Cameron Slater explains at Whale Oil that the serenity is based on accurate polling.

No Karl, the serenity comes from having an accurate pollster on the payroll.

That way you know that, despite the baying pack of dogs that is the press gallery, your policy platform is being well received, your party is performing well and that Twitter and Facebook aren’t the real world.

This is why John Key thanked David Farrar on election night, he was the one who provided the information daily to John Key to let him know that Dirty Politics, the plot of the left-wing to unseat his government, wasn’t working as they expected.

I agree. Knowledge may not be power but it can help a lot, if it’s accurate knowledge.

Contrast that with the inept polling and claims by people who should know better like Rob Salmond and David Talbot. Salmond constantly inflated Labour’s real poll results, sometimes by up to 10%, giving his small band of readers and assorted hangers on, including the leadership of Labour at the time false hope.

Inaccurate knowledge can be worse than none.

Serenity comes from accuracy, panic comes from idiocy and losing your head.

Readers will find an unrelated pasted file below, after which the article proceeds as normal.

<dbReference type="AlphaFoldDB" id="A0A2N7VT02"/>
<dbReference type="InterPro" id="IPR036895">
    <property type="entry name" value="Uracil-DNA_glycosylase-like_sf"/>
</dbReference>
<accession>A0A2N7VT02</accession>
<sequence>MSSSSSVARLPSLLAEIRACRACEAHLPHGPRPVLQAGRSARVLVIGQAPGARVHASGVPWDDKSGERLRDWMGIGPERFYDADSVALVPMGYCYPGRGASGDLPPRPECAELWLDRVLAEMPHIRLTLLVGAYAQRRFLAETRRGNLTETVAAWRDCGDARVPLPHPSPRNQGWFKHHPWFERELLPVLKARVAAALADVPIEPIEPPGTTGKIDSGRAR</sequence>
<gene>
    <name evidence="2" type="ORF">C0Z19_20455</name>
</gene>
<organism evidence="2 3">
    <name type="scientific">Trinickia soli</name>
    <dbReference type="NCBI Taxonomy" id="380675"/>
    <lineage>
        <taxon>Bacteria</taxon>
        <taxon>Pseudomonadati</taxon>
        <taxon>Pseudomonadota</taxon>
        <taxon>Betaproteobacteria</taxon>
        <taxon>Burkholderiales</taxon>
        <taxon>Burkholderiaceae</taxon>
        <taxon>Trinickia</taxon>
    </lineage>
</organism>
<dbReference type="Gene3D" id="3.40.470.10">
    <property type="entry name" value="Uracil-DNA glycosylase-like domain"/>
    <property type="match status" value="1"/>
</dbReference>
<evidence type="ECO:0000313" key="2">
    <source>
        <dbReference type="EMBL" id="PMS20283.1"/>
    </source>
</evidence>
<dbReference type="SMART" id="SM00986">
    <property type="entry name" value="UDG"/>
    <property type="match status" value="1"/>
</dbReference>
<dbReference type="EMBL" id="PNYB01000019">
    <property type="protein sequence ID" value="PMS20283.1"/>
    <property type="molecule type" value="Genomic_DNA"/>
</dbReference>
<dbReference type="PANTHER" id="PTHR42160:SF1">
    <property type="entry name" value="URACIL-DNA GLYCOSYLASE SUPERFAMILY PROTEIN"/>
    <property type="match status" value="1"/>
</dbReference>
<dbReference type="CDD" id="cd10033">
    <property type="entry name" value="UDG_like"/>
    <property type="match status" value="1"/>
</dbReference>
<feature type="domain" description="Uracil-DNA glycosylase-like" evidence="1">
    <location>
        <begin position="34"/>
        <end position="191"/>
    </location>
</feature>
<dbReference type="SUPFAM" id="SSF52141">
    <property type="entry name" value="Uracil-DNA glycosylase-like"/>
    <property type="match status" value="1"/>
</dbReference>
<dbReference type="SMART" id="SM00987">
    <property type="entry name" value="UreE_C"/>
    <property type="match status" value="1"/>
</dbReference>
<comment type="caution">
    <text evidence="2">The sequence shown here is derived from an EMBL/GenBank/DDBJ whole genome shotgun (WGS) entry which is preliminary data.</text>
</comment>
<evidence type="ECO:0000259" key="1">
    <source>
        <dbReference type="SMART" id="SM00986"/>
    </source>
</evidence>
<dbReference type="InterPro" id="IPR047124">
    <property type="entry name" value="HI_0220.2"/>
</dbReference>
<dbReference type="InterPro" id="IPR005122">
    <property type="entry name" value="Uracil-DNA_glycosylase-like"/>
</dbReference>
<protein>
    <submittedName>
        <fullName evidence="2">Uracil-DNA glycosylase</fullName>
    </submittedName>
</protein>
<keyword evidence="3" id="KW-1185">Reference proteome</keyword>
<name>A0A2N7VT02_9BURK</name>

Slater can still write insightful posts (if he wrote it).

It is said that Key relies heavily on his monitoring of public opinion as provided by Farrar’s Curia polling. It is certainly going to be more useful than reading blog opinions, which are slanted towards the vocal fringes (except here of course!)

Thomas Jefferson to Joseph Cabell, 22 January 1820:

…my hopes however are kept in check by the ordinary character of our state legislatures, the members of which do not generally possess information enough to percieve the important truths, that knolege is power, that knolege is safety, and that knolege is happiness.

Key may not always be happy with what happens but he is safely in power for now.